The 2020 Census: Who, What, Where, When, and Why

This article was written by Linda Stewart

2020 Census has begun. In March, each home in our neighborhoods will receive a mailed questionnaire to report the number of people living in that home. The following details will give you more information on the Who? What? Where? When? and Why? Before that, read the following cautions thoroughly – they are important to note.
This count is not limited to U.S. Citizens. We have many immigrants living in the Twin Cities, and everyone must be counted in order to get enough state and federal funding to provide services for all living here.
There is not a question on the Census about your citizenship or immigration status. There are questions about ethnicity and race. This information is needed so that school programs, job training, health care, etc. can be tailored to serve the needs of our diverse communities.
The Census Bureau does not communicate via email. Do not respond to emails about the census. There is no cost to complete the questionnaire. You will not be asked to provide your social security number, or bank or credit card account numbers for the census. This is not based on any candidate or political party. If someone contacts you saying that they are from the Census Bureau and asks you for any of this information, do not provide it. 
In April, if you have not completed the census questionnaire, census workers will come to your door to get the census completed. Ask to see their identification – each census worker will have a badge with a photo ID. You can also call 800-923-8282 to get verification that census workers are in your neighborhood, or about any census worker that comes to your door.

Who: You! It is very important to your neighborhood, city, and state that every household complete the census with accurate information. 

What: The 2020 Census counts the population in all 50 states, the District of Columbia, and five U.S. territories (Puerto Rico, American Samoa, the Commonwealth of the Northern Mariana Islands Guam, and the U.S. Virgin Islands).

Where: In the privacy of your own home. Each home will receive an invitation to respond to a short questionnaire—online, by phone or by mail. Take advantage of this invitation, complete the questionnaire and you are done! If you don’t respond with the first invitation, additional attempts will be made to get the needed information.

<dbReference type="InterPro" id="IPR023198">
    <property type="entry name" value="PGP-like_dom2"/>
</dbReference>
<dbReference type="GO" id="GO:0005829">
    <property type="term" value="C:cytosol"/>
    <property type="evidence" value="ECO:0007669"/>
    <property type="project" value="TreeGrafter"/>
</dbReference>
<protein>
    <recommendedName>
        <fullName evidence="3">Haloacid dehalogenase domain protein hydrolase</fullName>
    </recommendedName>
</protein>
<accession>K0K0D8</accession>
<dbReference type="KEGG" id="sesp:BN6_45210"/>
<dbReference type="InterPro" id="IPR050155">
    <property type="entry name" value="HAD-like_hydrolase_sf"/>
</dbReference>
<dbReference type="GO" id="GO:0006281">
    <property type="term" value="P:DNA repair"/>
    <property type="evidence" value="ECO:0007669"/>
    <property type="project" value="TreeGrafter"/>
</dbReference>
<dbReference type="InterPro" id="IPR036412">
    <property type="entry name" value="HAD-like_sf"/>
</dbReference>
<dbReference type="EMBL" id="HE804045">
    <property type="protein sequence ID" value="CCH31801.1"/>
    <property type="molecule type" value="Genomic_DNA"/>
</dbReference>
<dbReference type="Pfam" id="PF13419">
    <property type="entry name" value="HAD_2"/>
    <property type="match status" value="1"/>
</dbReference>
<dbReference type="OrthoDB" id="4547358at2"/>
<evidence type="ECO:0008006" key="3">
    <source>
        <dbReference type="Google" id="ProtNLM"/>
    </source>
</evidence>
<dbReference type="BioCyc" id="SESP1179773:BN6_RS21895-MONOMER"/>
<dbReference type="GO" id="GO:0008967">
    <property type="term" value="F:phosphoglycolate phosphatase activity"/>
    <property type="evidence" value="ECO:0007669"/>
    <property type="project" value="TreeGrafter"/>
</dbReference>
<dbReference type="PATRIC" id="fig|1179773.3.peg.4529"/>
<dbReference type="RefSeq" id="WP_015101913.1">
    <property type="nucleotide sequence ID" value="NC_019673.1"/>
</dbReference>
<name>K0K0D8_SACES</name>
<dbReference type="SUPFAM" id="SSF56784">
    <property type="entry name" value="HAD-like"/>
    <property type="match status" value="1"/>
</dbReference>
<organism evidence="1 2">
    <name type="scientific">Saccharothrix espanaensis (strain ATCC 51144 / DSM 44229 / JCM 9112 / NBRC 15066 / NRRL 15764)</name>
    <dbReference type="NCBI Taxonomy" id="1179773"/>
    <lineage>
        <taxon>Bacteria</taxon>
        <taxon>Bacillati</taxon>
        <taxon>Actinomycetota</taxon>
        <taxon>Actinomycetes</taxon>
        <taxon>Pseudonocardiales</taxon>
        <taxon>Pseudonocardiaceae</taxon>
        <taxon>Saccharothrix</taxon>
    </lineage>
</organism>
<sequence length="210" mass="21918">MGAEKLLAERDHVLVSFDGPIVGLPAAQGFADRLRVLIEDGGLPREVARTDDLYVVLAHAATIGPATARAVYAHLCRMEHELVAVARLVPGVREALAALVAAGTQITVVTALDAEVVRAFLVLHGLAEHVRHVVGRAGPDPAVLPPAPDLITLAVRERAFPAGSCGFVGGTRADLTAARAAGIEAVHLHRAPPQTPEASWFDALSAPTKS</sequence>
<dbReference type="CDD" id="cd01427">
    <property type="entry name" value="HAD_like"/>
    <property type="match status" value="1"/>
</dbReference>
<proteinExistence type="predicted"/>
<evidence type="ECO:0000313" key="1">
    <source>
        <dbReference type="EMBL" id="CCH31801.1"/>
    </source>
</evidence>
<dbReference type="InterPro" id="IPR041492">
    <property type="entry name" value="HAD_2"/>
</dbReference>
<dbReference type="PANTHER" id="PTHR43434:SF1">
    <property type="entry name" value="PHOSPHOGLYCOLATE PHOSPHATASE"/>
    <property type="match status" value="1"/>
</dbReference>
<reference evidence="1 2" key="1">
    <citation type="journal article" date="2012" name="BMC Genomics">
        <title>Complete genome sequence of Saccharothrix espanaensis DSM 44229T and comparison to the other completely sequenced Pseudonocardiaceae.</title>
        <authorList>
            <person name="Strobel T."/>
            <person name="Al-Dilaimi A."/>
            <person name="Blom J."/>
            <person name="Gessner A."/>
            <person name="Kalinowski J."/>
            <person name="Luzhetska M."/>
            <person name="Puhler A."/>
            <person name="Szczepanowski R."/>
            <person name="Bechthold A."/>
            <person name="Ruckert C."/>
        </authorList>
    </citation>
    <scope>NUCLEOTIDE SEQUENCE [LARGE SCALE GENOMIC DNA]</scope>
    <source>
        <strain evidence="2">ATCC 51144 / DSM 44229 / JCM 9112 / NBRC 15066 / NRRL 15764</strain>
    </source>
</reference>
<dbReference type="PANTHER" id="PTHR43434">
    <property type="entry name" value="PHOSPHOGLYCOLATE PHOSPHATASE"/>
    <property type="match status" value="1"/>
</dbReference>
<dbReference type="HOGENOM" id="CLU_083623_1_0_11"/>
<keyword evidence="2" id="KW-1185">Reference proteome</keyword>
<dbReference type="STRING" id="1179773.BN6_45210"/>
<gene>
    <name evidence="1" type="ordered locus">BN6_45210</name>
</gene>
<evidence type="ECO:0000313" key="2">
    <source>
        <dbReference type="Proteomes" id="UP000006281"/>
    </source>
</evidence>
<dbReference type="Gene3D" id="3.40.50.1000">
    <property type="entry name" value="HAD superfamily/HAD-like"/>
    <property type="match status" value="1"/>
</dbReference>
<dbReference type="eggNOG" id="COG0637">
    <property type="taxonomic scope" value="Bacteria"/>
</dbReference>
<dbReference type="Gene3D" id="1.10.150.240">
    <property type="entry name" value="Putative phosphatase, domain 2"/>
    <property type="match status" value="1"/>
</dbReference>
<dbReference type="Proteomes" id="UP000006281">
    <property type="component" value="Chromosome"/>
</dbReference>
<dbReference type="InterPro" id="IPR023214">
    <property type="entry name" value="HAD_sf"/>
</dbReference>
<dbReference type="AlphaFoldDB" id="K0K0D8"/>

When: Questionnaires will be delivered via U.S. Mail to residences in mid-March. For those without a household at that time, from the Census Bureau will count people who are experiencing homelessness over three days, March 30-April 1. As part of this process, the Census Bureau counts people in shelters, at soup kitchens and mobile food vans, on the streets, and at non-sheltered, outdoor locations such as tent encampments.” **


#1 – “It’s … in the Constitution: Article 1, Section 2, mandates that the country conduct a count of its population once every 10 years.” The first census was conducted in 1790 and has been done every 10 years since. The U.S. Census Bureau is a nonpartisan government agency and has the responsibility to get as accurate of a count as possible.

#2 – “The census provides critical data that lawmakers, business owners, teachers, and many others use to provide daily services, products, and support for you and your community. Every year, billions of dollars in federal funding go to hospitals, fire departments, schools, roads, and other resources based on census data.”

#3 – “The results of the census also determine the number of seats each state will have in the U.S. House of Representatives, and they are used to draw congressional and state legislative districts.”

The questions asked on the census questionnaire are: How many people were living or staying in this house, apartment, or mobile home on April 1, 2020? Were there any additional people staying here on April 1, 2020 that you did not include in question #1? Is this house, apartment, or mobile home? What is your telephone number? What is Person 1’s name? Person 1’s Sex? Person 1’s Age and Date of Birth? Is Person 1 of Hispanic, Latino, and Spanish origin? What is Person 1’s race? The last five questions are repeated for additional household members.

To see a sample questionnaire, go to .

Much of the above info was quoted from